As a result of the sale to Sunbeam Television, WHDH took over production of WLVI's 10:00 p.m. newscast using its existing staff. As the sale only covered the license, network affiliation and technical equipment, most of WLVI's 150 employees remained employed by Tribune until being let go. Jack Hynes closed the station's final in-house newscast on December 18, 2006 with a commentary, calling the sale and shutdown of the station's independent operations a "sad, and even tragic chapter in Boston television history", and noting "someone [else], somewhere, should have, could have, stepped up to the plate and bought the station". WHDH started producing WLVI's newscast the following day on December 19. On that date, the newscast became known as 7 News at 10 on CW 56. From the start of the WHDH production on WLVI until July 2007, the newscasts featured the music and graphics package used on Sunbeam's only other television property, Miami's WSVN, at that time.

On July 29, 2008, WHDH became the second station in Boston to begin broadcasting its local newscasts in high definition (after WCVB-TV). It also unveiled a new studio set and graphics for a more compatible look with WSVN (which would not upgrade to high definition newscasts itself until January 2009); the WLVI broadcast was included in the upgrade as well. WHDH had indicated that it might eventually produce a weekday morning newscast for WLVI, which would compete with WFXT's own weekday morning program, though this has not yet occurred as of November 2013. However on January 3, 2011, the station began airing the 7 a.m. hour of the syndicated news/lifestyle program The Daily Buzz on weekdays[13] (the program moved to WBIN-TV on February 6, 2012).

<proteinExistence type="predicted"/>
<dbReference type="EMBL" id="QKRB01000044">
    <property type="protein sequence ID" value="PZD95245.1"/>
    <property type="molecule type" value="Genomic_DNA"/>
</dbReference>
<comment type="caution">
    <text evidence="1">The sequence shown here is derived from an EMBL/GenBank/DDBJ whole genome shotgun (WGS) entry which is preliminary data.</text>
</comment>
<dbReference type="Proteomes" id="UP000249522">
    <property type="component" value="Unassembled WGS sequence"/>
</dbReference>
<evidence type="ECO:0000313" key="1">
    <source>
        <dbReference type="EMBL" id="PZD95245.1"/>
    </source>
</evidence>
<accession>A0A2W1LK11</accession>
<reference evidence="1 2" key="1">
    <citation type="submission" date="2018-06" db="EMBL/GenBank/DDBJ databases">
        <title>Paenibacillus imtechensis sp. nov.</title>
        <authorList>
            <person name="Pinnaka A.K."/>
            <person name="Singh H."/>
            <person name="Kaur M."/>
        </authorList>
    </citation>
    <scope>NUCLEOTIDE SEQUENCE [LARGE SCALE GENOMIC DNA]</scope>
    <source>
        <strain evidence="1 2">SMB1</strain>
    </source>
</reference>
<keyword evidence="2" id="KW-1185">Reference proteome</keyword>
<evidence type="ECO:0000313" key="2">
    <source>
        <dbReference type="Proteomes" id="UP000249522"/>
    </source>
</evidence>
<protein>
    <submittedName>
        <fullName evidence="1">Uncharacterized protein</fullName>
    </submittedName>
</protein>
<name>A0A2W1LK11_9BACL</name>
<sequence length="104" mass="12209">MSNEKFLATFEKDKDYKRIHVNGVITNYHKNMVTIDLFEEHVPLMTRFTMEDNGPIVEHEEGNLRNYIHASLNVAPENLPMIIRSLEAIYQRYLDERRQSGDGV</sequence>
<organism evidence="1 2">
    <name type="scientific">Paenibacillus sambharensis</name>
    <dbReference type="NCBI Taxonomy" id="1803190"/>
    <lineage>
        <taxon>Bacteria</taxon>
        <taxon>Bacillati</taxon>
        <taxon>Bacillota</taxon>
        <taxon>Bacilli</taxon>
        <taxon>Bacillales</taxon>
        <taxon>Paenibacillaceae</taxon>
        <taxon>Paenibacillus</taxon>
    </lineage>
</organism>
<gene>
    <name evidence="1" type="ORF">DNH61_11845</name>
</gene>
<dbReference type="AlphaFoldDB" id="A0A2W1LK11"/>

WLVI's 10 p.m. newscast was once seen in Rhode Island on Cox Sports; this arrangement started in January 2001 after Cox Communications dropped WBZ-TV from its Rhode Island systems, a move that otherwise would have left the state without access to newscasts from Boston.[14] The WLVI newscast was dropped in May 2012, when Cox Sports' programming was consolidated into Ocean State Networks, which airs WJAR newscasts when not carrying sports programming.

News/station presentation[edit]

Newscast titles[edit]

  • United Press News (1953–1955)
  • Ten PM News (1969–1970)
  • The News at Ten (1984–1993)
  • The Ten O'Clock News (1993–2006)
  • The Ten O'Clock News on WB 56 (1996–2005)
  • Boston's WB in the Morning (2000–2002)
  • The 10 O'Clock News on Boston's WB (2005–2006)
  • The 10 O'Clock News on Boston's CW (2006)
  • 7 News at 10 on CW 56 (2006–present)

Station slogans[edit]

  • "Here in Boston, The Choice is Yours, on Channel 56" (1978–1983; localized version of Field Communications O&O ad campaign)
  • "Here in Boston, The Kids' Choice is, Channel 56" (1978–1983; localized version of Field Communications ad campaign during children's programming)
  • "LVI is Part of Living, Living 56!" (1984–1989)
  • "Boston's 10 PM News Leader" (slogan for The Ten O'Clock News, 1997–2003)
  • "It's Great To Be Here" (2002–2006)[15][16]
  • "C Where It's At" (2007–2008)

News team[edit]

Current on-air staff[edit]

WHDH anchors appearing on the WLVI newscasts are Sarah French (weekends at 10:00 p.m.; also reporter), Kim Khazei (weeknights at 10:00 p.m.), TBD (weeknights at 10:00 p.m.) and Ryan Schulteis (weekends at 10:00 p.m.; also reporter).[17]